The American College of Sports Medicine (ACSM) recommends adults participate in weekly aerobic activity for a minimum of 30 minutes moderate intensity exercise 5 days per week or 20 minutes of vigorous activity 3 days per week. The electrically assisted bicycle may help individuals achieve the ACSM's aerobic recommendations and introduce inactive individuals to physical activity. To compare the physiological requirements of riding a bicycle with electric pedal assist versus non-assist among healthy active young adults. 6 males and 6 females completed two randomized cycling trials using electric pedal assist (PAB) and non-assist (NON). Cycling trials were completed over a 3.54 km course with varying terrain. Time to completion was faster in the PAB (12.5 ± 0.3 min) than the NON (13.8 ± 0.3 min, p=0.01). Rating of Perceived Exertion (RPE) was lower in the PAB (12.0 ± 0.4) than the NON (14.8 ± 0.5, p < 0.001). There was no difference in mean VO2 between PAB (2.3 ± 0.1 L·min(-1)) and NON (2.5 ± 0.1 L·min(-1), p=0.45). There was no difference in mean power output when comparing PAB (115 ± 11 Watts) to NON (128 ± 11 Watts, p=0.38). There was no difference in heart rate between PAB (147 ± 5 bpm) and NON (149 ± 5 bpm, p=0.77). Recreationally active younger (college age) individuals may self-select a similar physiological intensity of physical activity regardless of mechanical assistance, resulting in quicker completion of a commuting task with PAB. Both the PAB and NON exercise bouts met ACSM criteria for vigorous exercise.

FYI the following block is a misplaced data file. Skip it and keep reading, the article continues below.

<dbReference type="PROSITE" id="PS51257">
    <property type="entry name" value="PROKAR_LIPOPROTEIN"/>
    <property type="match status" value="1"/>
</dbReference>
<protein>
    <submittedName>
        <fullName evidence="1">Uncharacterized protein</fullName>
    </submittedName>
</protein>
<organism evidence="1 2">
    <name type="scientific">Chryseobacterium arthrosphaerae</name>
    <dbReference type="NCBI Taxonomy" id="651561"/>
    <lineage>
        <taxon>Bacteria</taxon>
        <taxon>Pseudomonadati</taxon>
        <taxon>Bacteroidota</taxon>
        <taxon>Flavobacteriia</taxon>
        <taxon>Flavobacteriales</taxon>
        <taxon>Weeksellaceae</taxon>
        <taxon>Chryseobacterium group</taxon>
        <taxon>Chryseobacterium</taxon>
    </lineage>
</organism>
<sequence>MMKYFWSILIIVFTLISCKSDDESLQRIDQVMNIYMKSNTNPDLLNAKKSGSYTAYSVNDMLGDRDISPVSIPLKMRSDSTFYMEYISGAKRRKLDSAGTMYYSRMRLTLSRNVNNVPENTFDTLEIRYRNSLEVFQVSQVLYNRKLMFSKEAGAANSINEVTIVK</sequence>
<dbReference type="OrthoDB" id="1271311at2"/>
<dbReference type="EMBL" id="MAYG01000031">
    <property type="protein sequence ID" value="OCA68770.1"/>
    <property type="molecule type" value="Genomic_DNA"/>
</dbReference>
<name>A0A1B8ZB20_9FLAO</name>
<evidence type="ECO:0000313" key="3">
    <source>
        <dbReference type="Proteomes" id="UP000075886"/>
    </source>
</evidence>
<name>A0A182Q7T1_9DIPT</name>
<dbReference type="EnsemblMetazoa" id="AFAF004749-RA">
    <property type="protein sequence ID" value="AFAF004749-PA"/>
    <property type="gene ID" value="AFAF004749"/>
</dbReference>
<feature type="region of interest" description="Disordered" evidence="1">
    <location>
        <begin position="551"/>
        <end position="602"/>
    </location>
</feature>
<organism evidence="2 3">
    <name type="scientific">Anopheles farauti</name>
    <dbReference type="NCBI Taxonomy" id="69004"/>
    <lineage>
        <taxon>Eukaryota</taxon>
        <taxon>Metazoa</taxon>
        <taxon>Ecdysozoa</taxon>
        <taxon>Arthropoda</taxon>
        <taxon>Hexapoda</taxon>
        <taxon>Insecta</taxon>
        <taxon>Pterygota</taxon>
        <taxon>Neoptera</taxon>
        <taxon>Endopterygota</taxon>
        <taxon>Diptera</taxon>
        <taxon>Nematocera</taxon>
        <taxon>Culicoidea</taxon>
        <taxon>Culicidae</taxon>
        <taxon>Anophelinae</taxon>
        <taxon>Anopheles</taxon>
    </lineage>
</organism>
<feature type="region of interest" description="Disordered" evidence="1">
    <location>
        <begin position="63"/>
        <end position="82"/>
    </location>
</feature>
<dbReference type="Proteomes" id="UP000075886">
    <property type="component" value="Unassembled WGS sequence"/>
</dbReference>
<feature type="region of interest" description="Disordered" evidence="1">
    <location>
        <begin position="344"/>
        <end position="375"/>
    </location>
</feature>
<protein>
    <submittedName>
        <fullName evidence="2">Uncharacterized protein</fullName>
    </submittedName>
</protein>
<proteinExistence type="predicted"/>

19. Free Use of Bicycles at CERN

    CERN Multimedia

    2000-01-01

    Imagine you have just arrived at CERN. You are from Russia or Japan and have no car but you do need to get around and do not like depending on public transport. What do you do? You go to the EP Service Point (Building 124) and meet Boris Cabaud to get a CERN bicycle. Use of the bicycle is free but you have to fill in an application form which needs to be signed by your Group or Division Secretary. Then the application is filled in, you are put on the waiting list and it might take you from one to four weeks to get your bike depending on the season. “Normally the bikes are only for Users in the EP division as they are paid for by the EP budget,” says Boris, “but some other divisions have made arrangements to cover the costs.” Boris takes care of 350 bicycles at present. Each bike can be lent for maximum one year. During the winter the bikes can be stored in building 301 as it is difficult to ride them in the snow. If a bike is broken or lost all costs will be billed to the group or team account of the bo...